As well as learning to ride the TZ, I've also started along the road of learning how to look after it.  This is a journey that never ends, and I've only taken baby steps so far.  But one of the most obvious things is that many of the significant engine parts have mileage limits; perhaps the most significant of these is the crankshaft.  A TZ crank is rebuildable (unlike the Honda 250GP bike of the same era), but this needs to be done after every 600 racing miles.  And you do so many miles at the Isle of Man, you really have to start with a fresh engine, meaning at least a reconditioned crank, new pistons and rings. And after the event, it will be nearly worn out - the race is four laps, which is 150 miles, and I'll probably do around twice that in practice.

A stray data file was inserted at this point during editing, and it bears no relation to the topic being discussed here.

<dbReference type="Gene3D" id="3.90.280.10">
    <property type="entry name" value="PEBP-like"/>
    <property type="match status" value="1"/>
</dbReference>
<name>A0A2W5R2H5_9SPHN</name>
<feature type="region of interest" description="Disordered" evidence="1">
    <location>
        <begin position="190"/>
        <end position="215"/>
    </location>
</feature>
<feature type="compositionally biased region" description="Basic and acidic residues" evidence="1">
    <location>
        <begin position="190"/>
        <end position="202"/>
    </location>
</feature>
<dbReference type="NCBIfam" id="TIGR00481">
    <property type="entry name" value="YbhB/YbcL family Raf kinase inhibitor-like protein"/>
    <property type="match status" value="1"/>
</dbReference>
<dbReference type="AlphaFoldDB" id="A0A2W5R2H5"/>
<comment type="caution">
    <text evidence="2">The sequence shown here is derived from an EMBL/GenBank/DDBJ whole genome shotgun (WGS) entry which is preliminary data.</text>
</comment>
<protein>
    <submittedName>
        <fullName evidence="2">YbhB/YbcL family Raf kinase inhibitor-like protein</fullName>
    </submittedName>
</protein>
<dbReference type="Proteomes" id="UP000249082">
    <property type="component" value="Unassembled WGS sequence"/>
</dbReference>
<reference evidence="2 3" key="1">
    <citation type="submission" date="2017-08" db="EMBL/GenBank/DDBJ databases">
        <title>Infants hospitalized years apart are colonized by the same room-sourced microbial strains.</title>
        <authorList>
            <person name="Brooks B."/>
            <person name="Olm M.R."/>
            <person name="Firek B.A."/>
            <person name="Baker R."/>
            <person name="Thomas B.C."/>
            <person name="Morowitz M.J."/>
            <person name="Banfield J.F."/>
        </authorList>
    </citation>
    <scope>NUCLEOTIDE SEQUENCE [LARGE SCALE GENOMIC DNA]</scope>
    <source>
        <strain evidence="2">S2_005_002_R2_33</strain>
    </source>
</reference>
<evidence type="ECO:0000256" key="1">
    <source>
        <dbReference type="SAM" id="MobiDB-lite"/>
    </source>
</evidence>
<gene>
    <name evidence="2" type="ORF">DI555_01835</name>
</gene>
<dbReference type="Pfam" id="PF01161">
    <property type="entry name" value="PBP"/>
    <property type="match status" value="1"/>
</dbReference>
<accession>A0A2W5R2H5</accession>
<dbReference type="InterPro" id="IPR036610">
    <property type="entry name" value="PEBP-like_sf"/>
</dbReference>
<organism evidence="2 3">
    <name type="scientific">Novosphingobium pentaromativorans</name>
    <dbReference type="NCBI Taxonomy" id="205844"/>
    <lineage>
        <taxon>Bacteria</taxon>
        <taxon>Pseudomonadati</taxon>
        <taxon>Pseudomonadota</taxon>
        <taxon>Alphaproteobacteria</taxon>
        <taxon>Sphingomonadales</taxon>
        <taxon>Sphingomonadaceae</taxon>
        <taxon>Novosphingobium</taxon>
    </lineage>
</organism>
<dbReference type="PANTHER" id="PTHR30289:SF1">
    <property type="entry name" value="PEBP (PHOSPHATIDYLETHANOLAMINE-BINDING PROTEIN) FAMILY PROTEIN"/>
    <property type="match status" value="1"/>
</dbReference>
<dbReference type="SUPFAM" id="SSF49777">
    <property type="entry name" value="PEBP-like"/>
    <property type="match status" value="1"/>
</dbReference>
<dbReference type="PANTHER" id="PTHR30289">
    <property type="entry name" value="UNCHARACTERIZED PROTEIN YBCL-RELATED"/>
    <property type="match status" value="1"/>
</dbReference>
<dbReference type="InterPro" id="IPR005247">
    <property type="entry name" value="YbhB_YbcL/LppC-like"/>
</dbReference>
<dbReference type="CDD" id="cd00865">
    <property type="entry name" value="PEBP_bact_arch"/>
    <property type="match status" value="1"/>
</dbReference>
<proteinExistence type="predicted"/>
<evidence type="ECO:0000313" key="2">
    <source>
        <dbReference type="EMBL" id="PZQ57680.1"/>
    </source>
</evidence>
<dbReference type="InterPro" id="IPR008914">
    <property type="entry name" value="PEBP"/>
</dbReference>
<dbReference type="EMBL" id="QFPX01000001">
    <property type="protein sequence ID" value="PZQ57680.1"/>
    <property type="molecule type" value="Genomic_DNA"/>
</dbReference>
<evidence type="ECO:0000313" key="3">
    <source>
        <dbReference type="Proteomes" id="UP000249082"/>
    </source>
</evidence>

I've kept mileage records since taking ownership of the TZ, which had done 340 miles since the last crank rebuild, and I knew that by the time I got to the Classic TT, the engine would be just about at its mileage limit, so I needed to get the engine refreshed beforehand.  Fortunately, the bike came with a spare crankshaft (which was already at the 600 mile limit), so I took that to Dennis Trollope, famous in British racing circles, to get it reconditioned.  After the Jurby race meeting, I took the engine out and passed it to Billy Craine, mentioned above,as Billy and Andy had offered to do the rebuild for me.  Billy knows TZs inside out, and Andy knows them even better.  The rebuilt crank was sent to them by Dennis, and they rebuilt the motor with all the required new parts.   The plan is then to fit the engine the weekend we arrive at the TT.  So far, this plan is all on target, although there was a moment of panic, when Billy reported to me that the clutch basket needed re-riveting to its backing...but I couldn't source the rivets from anywhere - Yamaha don't supply them, and most people get them made specially. But Billy contacted Manx engineer Steve Moynihan, who could both make the rivets and fit them.  Andy reported a few wrinkles regarding slightly different compression ratios on the two cylinders, but he's set it up to be 'safe', so that I can get some laps in - which is why I'm there, after all.